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History of the Home Rule Charter

In November, 1974, the people of Weld County elected a commission to draft a Home Rule Charter. For almost eight months the commission held meetings and gathered input from the public regarding a home rule charter. The study was comprehensive and thorough. County officials and employees, citizens groups and interested individuals appeared before the full commission as well as the committees.

During the study many ideas were discussed. One new concept adopted was the County Council. The Charter Commission felt the Council would be an important link between the citizen and the array of elected and appointed local government officials.

On September 9, 1975, the voters of Weld County voted to approve the Home Rule Charter and it became the official form of government for Weld County on January 1, 1976.

Weld County is one of only two Colorado counties (Pitkin County is the other) that have gone home rule.

Preamble to the Home Rule Charter
“We, the people of Weld County, Colorado, in order to avail ourselves of self-determination in county affairs to the fullest extent permissible under the Constitution and laws of the State of Colorado, and in order to provide uncomplicated, unburdensome government responsive to the people, and in order to provide for the most efficient and effective county government possible, do hereby ordain, establish and adopt this Home Rule Charter for Weld County, Colorado.”
Summary from the 1975 “Blue Book”
“County government, as Weld County has known it, dates  back to territorial days before Colorado was a state. It has remained essentially unchanged for more than a IMG_3990century. In 1970, an amendment  to the Colorado Constitution granted to counties the power to adopt home rule charters.

Home rule, in this context, refers to the power of a local government to manage its own affairs and to draft its own charter. At the general election in 1974 the electors of Weld County voted to for a Charter Commission for the purpose of drafting a proposed charter. This 21-member commission held 39 regular meetings, more than 35 sub-committee meetings and 14 public hearings before the proposed charter was submitted to the County Commissioners.”
How the 1976 Charter structured county government

BiddingCounty contract bidding is to be “open and competitive.” Weld County bidders are to be given preference if the price and quality are competitive. The Commissioners must state their reasons publicly when other than the low bid is chosen. A ten day study period is required on all bids over $2,000.

Budget and Finance - Any increase in the mill levy about 5% must be referred to the County Council or the voters.
Citizen’s Advisory Boards - The Planning and Public Health Boards and the Board of (Zoning) Adjustments are expanded from the current five members to nine members each. Six members will be chosen from geographic districts, three at-large. All appointed board-commission members are limited 
to two consecutive three-year terms.
Commissioners - The Board of Commissioners went from three members to five. Each Commissioner can serve a maximum of two consecutive four-year terms.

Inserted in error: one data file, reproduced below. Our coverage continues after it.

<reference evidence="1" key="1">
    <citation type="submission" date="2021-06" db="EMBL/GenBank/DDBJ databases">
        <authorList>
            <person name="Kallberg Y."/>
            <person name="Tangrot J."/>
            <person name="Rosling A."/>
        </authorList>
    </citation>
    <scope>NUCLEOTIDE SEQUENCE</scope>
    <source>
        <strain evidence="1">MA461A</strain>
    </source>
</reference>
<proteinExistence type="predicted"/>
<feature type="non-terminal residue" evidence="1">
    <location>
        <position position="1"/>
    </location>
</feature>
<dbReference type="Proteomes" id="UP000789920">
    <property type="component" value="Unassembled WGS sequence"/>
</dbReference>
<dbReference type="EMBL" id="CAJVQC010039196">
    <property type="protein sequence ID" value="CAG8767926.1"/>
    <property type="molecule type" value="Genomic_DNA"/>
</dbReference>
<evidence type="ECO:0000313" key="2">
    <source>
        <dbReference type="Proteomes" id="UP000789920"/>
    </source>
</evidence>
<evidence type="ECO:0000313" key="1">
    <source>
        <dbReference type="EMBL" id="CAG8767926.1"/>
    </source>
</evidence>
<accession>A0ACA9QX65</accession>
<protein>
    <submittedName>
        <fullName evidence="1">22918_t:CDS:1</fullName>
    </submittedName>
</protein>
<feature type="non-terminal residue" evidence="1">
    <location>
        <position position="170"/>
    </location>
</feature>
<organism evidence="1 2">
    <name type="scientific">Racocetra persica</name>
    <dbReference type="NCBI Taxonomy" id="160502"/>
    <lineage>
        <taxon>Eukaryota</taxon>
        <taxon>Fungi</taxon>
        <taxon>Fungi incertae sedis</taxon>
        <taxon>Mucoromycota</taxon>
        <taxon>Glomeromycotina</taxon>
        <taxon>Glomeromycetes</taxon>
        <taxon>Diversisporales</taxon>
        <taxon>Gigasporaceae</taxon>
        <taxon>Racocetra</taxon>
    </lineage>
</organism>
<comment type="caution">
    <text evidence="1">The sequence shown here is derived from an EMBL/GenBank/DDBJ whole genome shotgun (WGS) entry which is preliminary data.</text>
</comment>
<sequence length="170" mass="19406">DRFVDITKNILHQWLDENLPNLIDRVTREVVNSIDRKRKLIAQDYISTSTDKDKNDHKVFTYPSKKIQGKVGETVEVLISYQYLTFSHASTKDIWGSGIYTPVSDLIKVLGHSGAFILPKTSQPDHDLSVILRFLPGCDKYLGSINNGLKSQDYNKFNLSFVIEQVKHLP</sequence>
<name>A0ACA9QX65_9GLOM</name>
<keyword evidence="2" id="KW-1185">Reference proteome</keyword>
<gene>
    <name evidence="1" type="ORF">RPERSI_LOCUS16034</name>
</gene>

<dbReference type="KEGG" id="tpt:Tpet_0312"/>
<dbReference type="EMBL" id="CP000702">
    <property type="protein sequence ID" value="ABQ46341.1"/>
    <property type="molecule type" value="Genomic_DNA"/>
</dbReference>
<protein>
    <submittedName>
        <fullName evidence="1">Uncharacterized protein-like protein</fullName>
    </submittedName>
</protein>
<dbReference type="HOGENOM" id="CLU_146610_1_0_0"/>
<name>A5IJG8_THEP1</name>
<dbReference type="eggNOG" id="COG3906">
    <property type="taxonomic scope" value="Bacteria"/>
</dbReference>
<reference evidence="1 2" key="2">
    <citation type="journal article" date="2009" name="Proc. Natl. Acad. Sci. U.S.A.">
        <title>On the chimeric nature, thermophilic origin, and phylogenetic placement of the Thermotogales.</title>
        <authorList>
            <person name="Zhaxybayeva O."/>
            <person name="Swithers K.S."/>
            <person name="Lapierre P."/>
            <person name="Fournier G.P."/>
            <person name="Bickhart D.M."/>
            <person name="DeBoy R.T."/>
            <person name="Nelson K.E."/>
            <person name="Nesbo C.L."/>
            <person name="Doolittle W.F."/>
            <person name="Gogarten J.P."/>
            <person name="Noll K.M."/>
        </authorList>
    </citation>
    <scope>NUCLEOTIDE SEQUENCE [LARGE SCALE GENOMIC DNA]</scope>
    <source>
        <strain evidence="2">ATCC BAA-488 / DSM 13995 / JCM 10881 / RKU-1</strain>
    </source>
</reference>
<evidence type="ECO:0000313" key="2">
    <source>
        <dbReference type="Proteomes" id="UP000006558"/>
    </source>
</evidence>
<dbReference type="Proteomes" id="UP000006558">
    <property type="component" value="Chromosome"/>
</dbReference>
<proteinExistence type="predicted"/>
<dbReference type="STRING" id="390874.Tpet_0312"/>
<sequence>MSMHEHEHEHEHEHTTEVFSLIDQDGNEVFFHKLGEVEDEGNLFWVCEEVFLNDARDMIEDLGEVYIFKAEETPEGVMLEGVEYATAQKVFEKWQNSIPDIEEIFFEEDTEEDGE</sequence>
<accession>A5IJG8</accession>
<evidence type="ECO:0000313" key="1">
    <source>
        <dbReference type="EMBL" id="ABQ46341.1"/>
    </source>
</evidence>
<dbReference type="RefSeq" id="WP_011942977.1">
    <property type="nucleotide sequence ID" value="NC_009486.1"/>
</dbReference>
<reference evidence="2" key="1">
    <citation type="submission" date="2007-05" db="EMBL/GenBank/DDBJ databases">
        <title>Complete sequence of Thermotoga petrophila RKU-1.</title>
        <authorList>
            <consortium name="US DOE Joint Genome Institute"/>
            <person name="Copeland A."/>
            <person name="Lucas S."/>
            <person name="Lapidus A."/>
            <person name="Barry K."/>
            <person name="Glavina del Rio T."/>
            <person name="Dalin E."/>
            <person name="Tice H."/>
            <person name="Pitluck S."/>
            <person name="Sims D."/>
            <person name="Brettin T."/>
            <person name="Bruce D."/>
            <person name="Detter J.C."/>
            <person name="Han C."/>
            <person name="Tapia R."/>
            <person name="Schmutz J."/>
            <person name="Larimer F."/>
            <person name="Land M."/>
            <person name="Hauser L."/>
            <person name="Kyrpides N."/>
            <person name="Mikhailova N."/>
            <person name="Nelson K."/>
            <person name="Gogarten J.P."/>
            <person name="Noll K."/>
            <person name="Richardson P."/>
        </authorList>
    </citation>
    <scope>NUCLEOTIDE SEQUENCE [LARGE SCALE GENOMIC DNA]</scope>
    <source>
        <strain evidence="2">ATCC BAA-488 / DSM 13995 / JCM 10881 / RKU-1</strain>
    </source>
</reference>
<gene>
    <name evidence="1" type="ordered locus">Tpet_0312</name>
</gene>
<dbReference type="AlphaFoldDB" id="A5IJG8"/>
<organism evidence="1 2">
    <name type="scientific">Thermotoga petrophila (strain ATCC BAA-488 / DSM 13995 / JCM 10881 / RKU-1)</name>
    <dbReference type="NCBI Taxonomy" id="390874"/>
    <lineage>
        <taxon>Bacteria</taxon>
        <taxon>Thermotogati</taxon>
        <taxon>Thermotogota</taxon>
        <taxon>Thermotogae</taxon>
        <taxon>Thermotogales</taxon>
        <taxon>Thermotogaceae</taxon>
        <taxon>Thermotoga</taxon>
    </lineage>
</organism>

County Attorney - The Board of Commissioners will appoint a full-time County Attorney. Presently, the County Attorney is hired on an hourly basis as needed. 
County Council - The Charter creates a 5-member, unsalaried County Council. They will be elected on a nonpartisan basis, 
3 from districts, 2 at-large for a maximum of 2 four-year terms. The duties of the Council are to set elected 
officer salaries, review government performance and appoint a performance auditor if deemed necessary, 
fill commissioner vacancies, have authority to increase the maximum budget under certain circumstances 
and rule on conflict of interest.
County Departments - The Charter provides for five major departments which are coordinated by the commissioners. The Commissioner Chairman is elected by the Board annually and coordinates the Finance, Purchasing and Personnel Departments.
Elected Officers - The Sheriff, Treasurer, Assessor, Clerk and Recorder, and Coroner are retained as elected posts. The only elected position to be abolished is the County Surveyor whose functions will be placed in the Engineering Services Department. Professional experience and educational qualifications are required for Sheriff and the appointed Undersheriff. No professional qualifications are set for other elected offices, although the chief deputies in the Treasurer and Assessor offices must meet professional standards.
Personnel - A central county personnel system is established. Controls are set on county officer and employee conflicts-of-interest.
Recall, Referendum and Initiative - The right of the citizens to petition for recall, referendum, and initiative is granted by the Charter. The electorate also may petition to amend or repeal the Charter.

History of Amendments
There have been 17 amendments to the Weld County Home Rule Charter throughout the years. Only one amendment was started by petition (1995, Amendment 15-5).  Ad Hoc Home Rule Charter Study Committees have been used only twice in the history of the Charter, once for amendments in 2001 and again in 2007. The Board of County Commissioners is not required to form an Ad Hoc Charter Study Committee but can in order to involve the public in reviewing and making recommendations regarding the governing document.